Socrates was probably one of the most original thinkers and educators in the ancient world. His style of education known as ‘ex duco’ was unique; it was a process of asking questions that drew out the answers from his students. His passion for asking awkward questions of people eventually led to his downfall, and he accepted ‘the hemlock cup’ rather than compromise his principles.

Socrates asked six types of questions, all challenging and thought provoking and all which can be used by us today to clarify our thoughts; rationalise our arguments and evaluate consequences. The overall purpose is to challenge accuracy and completeness of thinking in a way to allow individuals, or the group, to achieve their overall goals.

Try it at your next brainstorming session or get down to basics at the next business meeting.

Conceptual clarification questions

By asking these types of questions you can get people to think more about what exactly it is that they are arguing. It allows them to prove concepts behind their ideas and allows the person to really think deeply about their arguments

· What exactly does this mean?
· How are you relating this to what has already been said?
· What do we already know about this?
· Why do you say that?
· Can you give me an example?
· Can you rephrase that?

Probing assumptions

Unfortunately many of us argue from unsubstantiated assumptions. By asking probing questions we challenge these and make people think about what unquestioned belief underlies their arguments.

· You seem to be assuming …?
· What else could we assume?
· Please explain how.?
· Can you verify that assumption?
· What would happen if…?
· Would you then disagree with …?
· How did you choose those assumptions

Probing Rationale, Reasons and Evidence

When asked to explain their arguments people often reply citing poorly understood or unworkable reasons. So these questions force people to think more deeply about the reasons they rely on to support their arguments.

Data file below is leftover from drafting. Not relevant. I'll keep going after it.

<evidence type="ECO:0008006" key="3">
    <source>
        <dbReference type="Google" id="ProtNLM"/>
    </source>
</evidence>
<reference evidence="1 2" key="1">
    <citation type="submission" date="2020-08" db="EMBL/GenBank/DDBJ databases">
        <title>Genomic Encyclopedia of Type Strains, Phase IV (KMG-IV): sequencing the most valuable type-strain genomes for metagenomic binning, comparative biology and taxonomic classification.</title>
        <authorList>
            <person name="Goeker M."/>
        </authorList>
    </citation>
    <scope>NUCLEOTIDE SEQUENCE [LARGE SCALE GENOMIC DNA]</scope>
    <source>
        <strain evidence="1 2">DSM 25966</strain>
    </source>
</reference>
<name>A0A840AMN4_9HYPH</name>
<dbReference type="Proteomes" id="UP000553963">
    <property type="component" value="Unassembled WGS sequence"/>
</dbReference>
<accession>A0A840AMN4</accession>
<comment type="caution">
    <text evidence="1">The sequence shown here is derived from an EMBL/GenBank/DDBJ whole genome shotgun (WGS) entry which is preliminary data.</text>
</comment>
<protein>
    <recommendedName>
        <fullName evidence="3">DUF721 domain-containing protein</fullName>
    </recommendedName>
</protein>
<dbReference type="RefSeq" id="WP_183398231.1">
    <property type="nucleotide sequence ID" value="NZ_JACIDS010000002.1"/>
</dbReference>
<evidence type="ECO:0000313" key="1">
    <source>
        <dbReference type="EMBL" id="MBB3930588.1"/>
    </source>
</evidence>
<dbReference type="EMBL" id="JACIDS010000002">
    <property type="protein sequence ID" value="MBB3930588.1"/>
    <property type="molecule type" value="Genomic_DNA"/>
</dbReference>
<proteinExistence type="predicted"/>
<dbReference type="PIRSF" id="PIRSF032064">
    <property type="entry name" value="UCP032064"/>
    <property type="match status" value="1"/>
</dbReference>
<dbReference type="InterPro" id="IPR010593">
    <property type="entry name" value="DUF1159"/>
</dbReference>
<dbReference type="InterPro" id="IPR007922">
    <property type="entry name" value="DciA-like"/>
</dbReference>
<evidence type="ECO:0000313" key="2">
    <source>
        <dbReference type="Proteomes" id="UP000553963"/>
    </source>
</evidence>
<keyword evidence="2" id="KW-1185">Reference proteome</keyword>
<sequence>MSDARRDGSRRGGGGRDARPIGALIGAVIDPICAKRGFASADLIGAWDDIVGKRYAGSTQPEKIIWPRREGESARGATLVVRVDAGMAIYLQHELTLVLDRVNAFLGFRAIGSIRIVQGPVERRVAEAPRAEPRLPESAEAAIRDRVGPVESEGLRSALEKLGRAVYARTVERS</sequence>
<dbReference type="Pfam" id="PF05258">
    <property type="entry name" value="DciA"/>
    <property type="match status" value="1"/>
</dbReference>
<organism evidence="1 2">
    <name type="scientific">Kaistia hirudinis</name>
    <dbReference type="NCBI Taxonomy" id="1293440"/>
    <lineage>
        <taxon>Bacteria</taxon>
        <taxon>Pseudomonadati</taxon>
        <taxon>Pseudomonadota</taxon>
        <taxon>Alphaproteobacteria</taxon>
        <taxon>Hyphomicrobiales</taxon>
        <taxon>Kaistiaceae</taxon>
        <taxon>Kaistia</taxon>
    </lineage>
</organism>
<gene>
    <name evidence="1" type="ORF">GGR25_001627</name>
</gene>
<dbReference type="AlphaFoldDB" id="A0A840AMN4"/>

· How do you know this?
· Show me how….?
· Can you give me an example….?
· What do you think causes….?
· Are these reasons good enough?
· Would it stand up in court?
· Why?
· What evidence is there to support what you are saying?
· On what authority are you basing you argument

Questioning viewpoints and perspectives

Most people will argue from their own perspective, their own point of view. So these questions attack that perspective and show that there are other equally valid viewpoints.

· What alternative ways of looking at this are there?
· Why is … necessary?
· Who benefits from this?
· Why is it better than …?
· What is the difference between … and …?
· What are the strengths and weakness of …?
· What would … say about this?
· How could you look at this another way?

Probing Implications and Consequences

If we follow their arguments through there may be logical outcomes which can be anticipated. Do these make sense? Do they allow the goal to be achieved? Are they desirable?

· Then what would happen?
· What are the consequences of that assumption?
· How could this be used to …?
· Why is … important?
· How does … affect …?
· What are the implications for …?
· How does … fit in with our goals?
· Why is that outcome desirable?

Questions about Questions

Get reflective about the discussion, and when challenged by their questions turn it back to them.
· Why did you ask that question?
· What was the point of your question?
· Why do you think that I asked this question?
· What does that really mean?

Socrates’ idea on educating the youth of Greece was to make the student think more deeply about their ideas and beliefs. By challenging their assumptions and their reasoning he made them defend them and thereby promoted more rational thinking. These skills are still valid in business today. Test your own opinions by these questions before your next meeting; you will then know that you can defend them by realistic, thoughtful and supportive arguments.


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